Commodifying women’s safety
Can mobile phone apps help to protect women from domestic and sexual violence? A recent study suggests that they might do more harm than good, as Nicole Westmarland explains.
At Durham University’s Centre for research into violence and abuse, one of our recent research projects looked at the use of ‘apps’ in relation to domestic and sexual violence (a link to the full report is at the end of this post). When we present this research or talk about it with students, it’s often the more ‘extreme’ rather than the more mundane, everyday examples that get the audience’s attention and the gasps of disbelief. The biggest gasps come when we talk about apps that have been developed specifically to track and harass women, most notably the ‘Track Your Wife’ app which has over 10,000 downloads and enables men to add a tracking device to their partner’s phone and track them in real time anywhere in the world. But, horrible as the existence of this app is, it is not the focus of my blog post or even the focus of our research. We were more concerned about apps that claimed to be helping to keep women safe.
An ‘app’ is a small, specialised software program, downloadable and installable onto mobile devices such as smartphones or tablet computers. This research consisted of a systematic app search plus 10 interviews with app developers and 17 with domestic and/or sexual violence practitioners.
We found that the most common app function was a panic alarm/danger alert – when coded by main function this accounted for nearly half the apps (49%). Some of these apps were basic ‘panic buttons’ which — similar to non electronic panic or rape alarms —emitted a very loud noise designed to attract attention and thereby scaring the potential offender away through fear of being caught (e.g. Attack Alarm, Scream Alarm, iPhone Panic Alarm). Most, however, offered additional functions. ‘Red Panic Button’ costs $2.99 (with the option to buy extras within the app), was developed by a UK based company, and has won an ‘app of the day’ award. It offers an SMS, email, Twitter, and/or Facebook panic message to be sent at the press of the Red Panic Button, which sends the user’s current location coordinates. It also offers an emergency dial function that can be customised. In its description it describes itself as an ‘Early Warning and Vulnerability Alert System’ and makes grand claims such as ‘The one call that can make a difference!’, ‘Get out of harm’s way with just one touch!’, ‘In an emergency, information means survival’, and even ‘Red Panic Button is your lifeline!’.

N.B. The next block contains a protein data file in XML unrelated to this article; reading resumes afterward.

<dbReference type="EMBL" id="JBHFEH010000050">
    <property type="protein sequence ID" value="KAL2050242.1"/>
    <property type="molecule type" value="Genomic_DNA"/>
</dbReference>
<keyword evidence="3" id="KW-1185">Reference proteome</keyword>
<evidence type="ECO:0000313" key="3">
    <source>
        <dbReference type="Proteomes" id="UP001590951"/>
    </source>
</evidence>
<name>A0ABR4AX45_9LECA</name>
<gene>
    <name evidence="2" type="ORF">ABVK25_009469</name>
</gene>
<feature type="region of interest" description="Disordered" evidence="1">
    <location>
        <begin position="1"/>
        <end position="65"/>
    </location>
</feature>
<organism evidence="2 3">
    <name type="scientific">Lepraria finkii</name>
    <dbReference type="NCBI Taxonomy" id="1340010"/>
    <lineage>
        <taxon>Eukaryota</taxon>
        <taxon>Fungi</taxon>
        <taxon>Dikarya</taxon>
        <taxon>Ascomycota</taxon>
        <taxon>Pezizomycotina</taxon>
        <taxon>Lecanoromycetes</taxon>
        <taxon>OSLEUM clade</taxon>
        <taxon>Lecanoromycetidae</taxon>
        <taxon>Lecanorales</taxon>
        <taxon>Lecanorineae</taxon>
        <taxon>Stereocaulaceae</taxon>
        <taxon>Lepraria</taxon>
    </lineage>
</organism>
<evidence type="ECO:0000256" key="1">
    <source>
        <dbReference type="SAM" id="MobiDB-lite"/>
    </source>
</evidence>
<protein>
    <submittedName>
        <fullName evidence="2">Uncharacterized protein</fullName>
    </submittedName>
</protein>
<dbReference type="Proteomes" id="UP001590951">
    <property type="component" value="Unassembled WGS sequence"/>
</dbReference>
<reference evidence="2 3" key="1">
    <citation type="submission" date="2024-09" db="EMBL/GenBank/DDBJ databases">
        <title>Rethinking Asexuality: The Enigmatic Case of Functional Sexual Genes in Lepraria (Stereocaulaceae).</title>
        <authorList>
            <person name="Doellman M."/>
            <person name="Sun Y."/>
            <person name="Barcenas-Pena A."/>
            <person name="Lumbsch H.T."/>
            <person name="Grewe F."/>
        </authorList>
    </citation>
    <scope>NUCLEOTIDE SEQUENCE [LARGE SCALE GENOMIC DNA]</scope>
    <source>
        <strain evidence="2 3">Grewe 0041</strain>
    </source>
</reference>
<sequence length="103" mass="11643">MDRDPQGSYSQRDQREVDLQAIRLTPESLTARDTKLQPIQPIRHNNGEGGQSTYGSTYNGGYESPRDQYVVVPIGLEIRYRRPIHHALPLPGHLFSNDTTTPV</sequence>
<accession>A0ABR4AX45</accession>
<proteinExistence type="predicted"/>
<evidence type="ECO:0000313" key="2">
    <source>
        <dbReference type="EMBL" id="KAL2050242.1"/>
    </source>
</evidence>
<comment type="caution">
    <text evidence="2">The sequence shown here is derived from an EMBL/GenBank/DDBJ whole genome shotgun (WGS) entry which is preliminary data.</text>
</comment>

Practitioners from violence support services were largely critical of panic alarm/danger alert style apps, thinking that they did not really ‘add’ anything —a quick text to the same effect could easily be sent or information quickly searched for online. They were also concerned that apps may reinforce ‘victim blaming’ attitudes that excuse perpetrators’ actions.
We agreed with these criticisms. Apps like these require women to do what Liz Kelly calls ‘safety work’, by which she means we are expected to invest time, energy, and (sometimes) money into ‘keeping ourselves safe’. Some may also perpetuate ‘stranger danger’ myths that mask the prevalence of violence within ongoing relationships. Though these new apps are more sophisticated than ‘old style’ panic alarms, we argue that there is little evidence to support their bold claims. They are part of the commodification of women’s safety.
Read the full research findings at: https://www.dur.ac.uk/resources/sass/research/briefings/ResearchBriefing12-ProtectingWomensSafety.pdf